Ed and Stephanie Raftery, founders of TrailHeads, donate 3% of their annual sales to charities including Guiding Eyes for the Blind after Ed was diagnosed with macular degeneration and declared legally blind. Instead of shelving his passion for athletics and the outdoors, Ed continues growing his sporting-apparel business with his wife, a clothing designer, running marathons, and even cycling. The tandem's inventive selection of headwear, gloves, and accessories was designed specifically for outdoor athletes. Headbands and hats have carefully placed openings to let ponytails swing about freely, and outdoorspeople can don gloves with small pockets to conveniently store keys, money, or minnows—but not trout.
More than 13,000 grapevines coil along fences at Sunset Meadow Vineyards, spanning more than 50 acres of rolling fields atop Litchfield Hills. The vineyard's keepers prune those vines by hand, harvesting grapes to make award-winning wines such as a chardonnay that took home a gold medal in 2012's International Eastern Wine Competition. Visitors can drop by to sample pours paired with cheese, smoked meats, and chocolate, or attend one of the vineyard's many events, such as the annual Harvest Festival. While the vineyard does not allow outside beverages, it does welcome outside snacks to complement purchases of its wines, and picnickers will be happy to discover that the breathtaking hillsides face west, giving a clear view of the sunset as well as the cowboys who ride off into it.
In the late 1930s, two journalists from New York traveled to Litchfield, Connecticut, in search of a quiet vacation home where they could both focus on their writing. After transforming a small barn into their living space, however, William Harris and Jane Grant found themselves distracted from work by the surrounding countryside's rich foliage. They soon decided to devote themselves to horticulture, first in their own garden and later in the nursery that would become White Flower Farm. The couple's inquisitive and intelligent approach to gardening led them to seek out and educate themselves on new plant species, original design ideas, and modernized practices. As the couple developed a strong, local following of passionate horticulturists, their nursery business thrived, passing into the hands of the current owner, Eliot Wadsworth, in 1976.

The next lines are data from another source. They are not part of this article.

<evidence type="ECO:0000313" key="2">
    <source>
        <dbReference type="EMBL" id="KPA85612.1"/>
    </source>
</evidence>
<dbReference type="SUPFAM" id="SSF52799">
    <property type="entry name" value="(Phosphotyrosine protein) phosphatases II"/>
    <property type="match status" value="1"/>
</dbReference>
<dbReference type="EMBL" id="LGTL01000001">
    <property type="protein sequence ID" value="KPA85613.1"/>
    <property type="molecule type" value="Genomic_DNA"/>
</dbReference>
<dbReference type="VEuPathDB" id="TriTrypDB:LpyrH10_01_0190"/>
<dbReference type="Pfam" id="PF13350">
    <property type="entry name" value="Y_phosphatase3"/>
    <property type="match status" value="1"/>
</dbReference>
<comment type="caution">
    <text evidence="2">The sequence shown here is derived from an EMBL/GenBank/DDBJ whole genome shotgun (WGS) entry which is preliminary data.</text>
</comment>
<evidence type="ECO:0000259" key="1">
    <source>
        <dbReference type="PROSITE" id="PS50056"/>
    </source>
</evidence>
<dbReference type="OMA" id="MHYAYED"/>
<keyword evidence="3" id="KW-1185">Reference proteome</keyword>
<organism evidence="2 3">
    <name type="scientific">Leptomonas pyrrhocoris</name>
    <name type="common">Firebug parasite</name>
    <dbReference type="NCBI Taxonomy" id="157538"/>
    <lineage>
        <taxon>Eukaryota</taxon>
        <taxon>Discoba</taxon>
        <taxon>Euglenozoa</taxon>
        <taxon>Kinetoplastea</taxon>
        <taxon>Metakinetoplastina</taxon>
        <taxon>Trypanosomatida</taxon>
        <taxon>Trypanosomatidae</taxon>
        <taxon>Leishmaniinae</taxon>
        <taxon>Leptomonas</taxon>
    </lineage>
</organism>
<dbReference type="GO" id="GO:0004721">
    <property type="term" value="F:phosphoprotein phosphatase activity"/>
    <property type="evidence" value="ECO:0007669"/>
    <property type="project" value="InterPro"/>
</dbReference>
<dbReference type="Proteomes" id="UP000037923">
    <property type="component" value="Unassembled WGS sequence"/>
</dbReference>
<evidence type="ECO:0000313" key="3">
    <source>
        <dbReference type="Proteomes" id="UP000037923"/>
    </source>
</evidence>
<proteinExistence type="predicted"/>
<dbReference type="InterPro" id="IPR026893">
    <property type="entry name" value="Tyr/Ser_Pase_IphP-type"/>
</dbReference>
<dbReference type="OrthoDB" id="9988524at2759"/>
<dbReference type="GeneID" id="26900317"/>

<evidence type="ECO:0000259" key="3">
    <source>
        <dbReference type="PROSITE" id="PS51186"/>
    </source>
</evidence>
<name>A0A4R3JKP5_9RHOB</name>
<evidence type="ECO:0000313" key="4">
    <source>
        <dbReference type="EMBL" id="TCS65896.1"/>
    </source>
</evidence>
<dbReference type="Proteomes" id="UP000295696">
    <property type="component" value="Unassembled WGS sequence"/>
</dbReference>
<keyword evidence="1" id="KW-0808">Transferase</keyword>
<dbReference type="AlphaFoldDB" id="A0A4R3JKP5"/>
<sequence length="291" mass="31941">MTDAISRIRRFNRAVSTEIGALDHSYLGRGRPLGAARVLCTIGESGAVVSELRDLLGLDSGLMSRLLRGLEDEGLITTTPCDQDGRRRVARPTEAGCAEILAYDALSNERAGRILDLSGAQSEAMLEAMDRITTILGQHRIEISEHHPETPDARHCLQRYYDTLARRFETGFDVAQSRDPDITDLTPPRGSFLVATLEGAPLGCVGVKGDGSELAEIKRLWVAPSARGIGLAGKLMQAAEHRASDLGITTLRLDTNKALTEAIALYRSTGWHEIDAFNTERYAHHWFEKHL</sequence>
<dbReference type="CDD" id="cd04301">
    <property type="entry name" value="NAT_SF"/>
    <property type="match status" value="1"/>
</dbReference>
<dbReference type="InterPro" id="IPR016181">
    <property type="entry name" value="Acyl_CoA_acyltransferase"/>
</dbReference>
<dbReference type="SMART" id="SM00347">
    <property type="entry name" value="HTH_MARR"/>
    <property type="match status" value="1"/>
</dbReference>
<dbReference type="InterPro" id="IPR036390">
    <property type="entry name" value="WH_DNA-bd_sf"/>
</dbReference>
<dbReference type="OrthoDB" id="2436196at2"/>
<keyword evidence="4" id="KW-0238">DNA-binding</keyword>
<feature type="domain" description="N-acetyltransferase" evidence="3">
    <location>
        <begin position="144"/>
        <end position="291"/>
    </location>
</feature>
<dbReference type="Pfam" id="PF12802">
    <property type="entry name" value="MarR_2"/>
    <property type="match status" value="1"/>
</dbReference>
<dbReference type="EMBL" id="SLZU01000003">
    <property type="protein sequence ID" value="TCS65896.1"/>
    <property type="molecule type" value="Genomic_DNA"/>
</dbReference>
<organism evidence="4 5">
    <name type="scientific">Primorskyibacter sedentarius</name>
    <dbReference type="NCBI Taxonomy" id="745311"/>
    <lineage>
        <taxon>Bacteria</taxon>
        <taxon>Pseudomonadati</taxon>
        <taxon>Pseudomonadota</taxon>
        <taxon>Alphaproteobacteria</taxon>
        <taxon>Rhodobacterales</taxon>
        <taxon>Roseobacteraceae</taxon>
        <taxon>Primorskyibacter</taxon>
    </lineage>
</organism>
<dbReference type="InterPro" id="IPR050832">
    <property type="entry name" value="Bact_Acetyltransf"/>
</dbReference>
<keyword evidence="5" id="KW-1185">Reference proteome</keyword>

Although its current staff nears 100 people, White Flower Farm still strives to maintain a personal touch with thoughtful customer service and the use of hands-on growing techniques. Five hundred varieties of plants grow in its 32 greenhouses under horticulturalists' constant care, and plants are packed carefully before they're shipped year-round to gardens across the country.
Vintage Twist Antiques curates a selection of antiques and heirlooms priced between $10 and $1,000. Waterford crystal, fine china, and vintage furniture are just a few categories of goods that the store's buyer seeks out. Shoppers can also find vintage jewelry, pottery, and artwork.
The Tailgate-Music Valley Antiques Show and Vintage Marketplace have been going strong for more than 30 years and have offered inspiring design ideas to everyone from new homeowners to seasoned antiquers. The more than 140 vendors display a treasure trove of architectural and industrial items, fine and decorative art, furniture, and vintage and estate jewelry. On Saturday, February 16 at noon, expert designers will also host a hands-on decorating seminar. They'll share ways to incorporate vintage items into a traditional, contemporary, or industrial interior, such as pairing a modern coffee table with a 1920s-era lamp or stuffing a throw pillow with Federal Reserve bank notes.